2. The current source of claim 1 wherein said buried n+ layer is formed using a high energy implanter so that the buried n+ layer has a higher dopant concentration than said p-well.
3. The transistor of claim 1 wherein the current source is turned on by:
biasing said deep n-well to 0 volts;
biasing said gate to no more than 0 volts; and
leaving said p-well floating.
4. The current source of claim 1 further including a control signal line connected to said gate, said control signal line carrying a control signal that can turn on or turn off said current source, said control signal being a voltage of 0 volts to turn on said current source and a voltage of +Vcc to turn off said current source.
5. The current source claim 1 wherein said isolation structure is a trench isolation.
6. The current source of claim 1 further including a second n+ output structure formed in said p-well that provides a second output current.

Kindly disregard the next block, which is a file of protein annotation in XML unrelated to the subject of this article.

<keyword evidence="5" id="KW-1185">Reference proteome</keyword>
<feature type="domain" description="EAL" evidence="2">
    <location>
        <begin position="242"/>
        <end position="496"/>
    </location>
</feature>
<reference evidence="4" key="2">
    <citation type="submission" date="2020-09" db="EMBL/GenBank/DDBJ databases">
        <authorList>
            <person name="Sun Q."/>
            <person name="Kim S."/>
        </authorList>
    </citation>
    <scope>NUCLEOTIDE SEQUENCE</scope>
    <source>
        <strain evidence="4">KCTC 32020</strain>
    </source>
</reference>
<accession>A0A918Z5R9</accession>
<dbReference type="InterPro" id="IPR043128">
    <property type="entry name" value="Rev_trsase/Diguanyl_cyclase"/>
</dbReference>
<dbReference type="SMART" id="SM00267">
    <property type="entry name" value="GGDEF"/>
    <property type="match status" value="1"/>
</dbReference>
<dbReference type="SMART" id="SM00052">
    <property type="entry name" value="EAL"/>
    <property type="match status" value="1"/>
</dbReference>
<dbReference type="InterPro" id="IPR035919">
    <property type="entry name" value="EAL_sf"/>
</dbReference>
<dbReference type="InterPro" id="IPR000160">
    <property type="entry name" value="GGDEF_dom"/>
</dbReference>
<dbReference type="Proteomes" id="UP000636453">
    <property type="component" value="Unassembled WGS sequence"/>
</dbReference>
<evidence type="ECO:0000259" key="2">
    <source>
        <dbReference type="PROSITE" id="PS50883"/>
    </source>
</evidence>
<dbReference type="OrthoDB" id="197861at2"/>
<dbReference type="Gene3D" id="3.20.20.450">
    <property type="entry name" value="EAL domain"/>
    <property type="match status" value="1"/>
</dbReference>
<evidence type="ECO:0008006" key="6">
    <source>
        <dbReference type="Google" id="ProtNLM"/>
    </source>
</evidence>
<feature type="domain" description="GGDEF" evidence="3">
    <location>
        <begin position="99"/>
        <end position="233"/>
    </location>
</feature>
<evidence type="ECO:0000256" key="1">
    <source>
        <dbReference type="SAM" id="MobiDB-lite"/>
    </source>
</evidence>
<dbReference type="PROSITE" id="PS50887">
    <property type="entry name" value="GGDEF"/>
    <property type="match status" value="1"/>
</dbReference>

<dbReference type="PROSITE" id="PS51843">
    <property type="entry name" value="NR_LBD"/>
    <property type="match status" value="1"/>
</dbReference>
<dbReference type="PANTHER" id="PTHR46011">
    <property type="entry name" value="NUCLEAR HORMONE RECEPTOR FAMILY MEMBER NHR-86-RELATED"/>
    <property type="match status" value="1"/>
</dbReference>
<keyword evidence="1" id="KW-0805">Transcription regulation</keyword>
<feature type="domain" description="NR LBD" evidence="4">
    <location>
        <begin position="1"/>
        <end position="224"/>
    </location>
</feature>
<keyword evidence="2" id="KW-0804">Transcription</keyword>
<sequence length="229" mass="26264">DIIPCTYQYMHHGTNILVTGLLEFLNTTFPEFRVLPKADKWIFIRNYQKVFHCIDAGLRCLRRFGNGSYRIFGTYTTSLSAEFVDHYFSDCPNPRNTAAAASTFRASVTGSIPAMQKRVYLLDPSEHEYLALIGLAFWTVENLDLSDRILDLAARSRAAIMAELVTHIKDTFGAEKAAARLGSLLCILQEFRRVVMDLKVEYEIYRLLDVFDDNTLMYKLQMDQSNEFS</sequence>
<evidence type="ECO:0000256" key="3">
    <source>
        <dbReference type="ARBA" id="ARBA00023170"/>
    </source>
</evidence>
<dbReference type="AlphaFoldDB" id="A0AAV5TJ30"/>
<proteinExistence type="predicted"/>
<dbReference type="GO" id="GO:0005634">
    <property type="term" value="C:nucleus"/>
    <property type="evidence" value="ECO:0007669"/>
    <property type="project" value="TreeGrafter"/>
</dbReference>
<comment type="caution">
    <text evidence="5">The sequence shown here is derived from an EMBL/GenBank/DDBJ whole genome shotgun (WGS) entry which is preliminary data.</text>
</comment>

7. The current source of claim 1 wherein the output current (Io) is related to the input reference current (Iref) by:
Io≈Iref[Ac2/Ac1]
where Ac2 is the area of the n+ output structure and Ac1 is the area of the n+ reference structure.
8. A current source formed in a p-type semiconductor substrate comprising:
a buried p+ layer formed within said substrate;
a n-well formed within said p-type substrate and atop said buried p+ layer;
an oxide isolation structure surrounding said n-well and extending from the surface of said n-well to below the level of said n-well;
a p+ reference structure formed within said n-well;
a gate formed above said n-well, said gate separated from said substrate by a thin oxide layer, said gate extending over at least a portion of said p+ reference structure; and
a p+ output structure formed within said n-well, said p+ output structure not extending to said gate;
wherein an input reference current is provided to said p+ reference structure and an output current is provided by said p+ output structure.
9. The current source of claim 8 wherein said buried p+ layer is formed using a high energy implanter so that the buried p+ layer has a higher dopant concentration than said deep n-well.
10. The current source of claim 8 wherein the current source is turned on by:
biasing said p-type substrate to 0 volts;
biasing said gate to greater than or equal to 0 volts; and
leaving said n-well floating.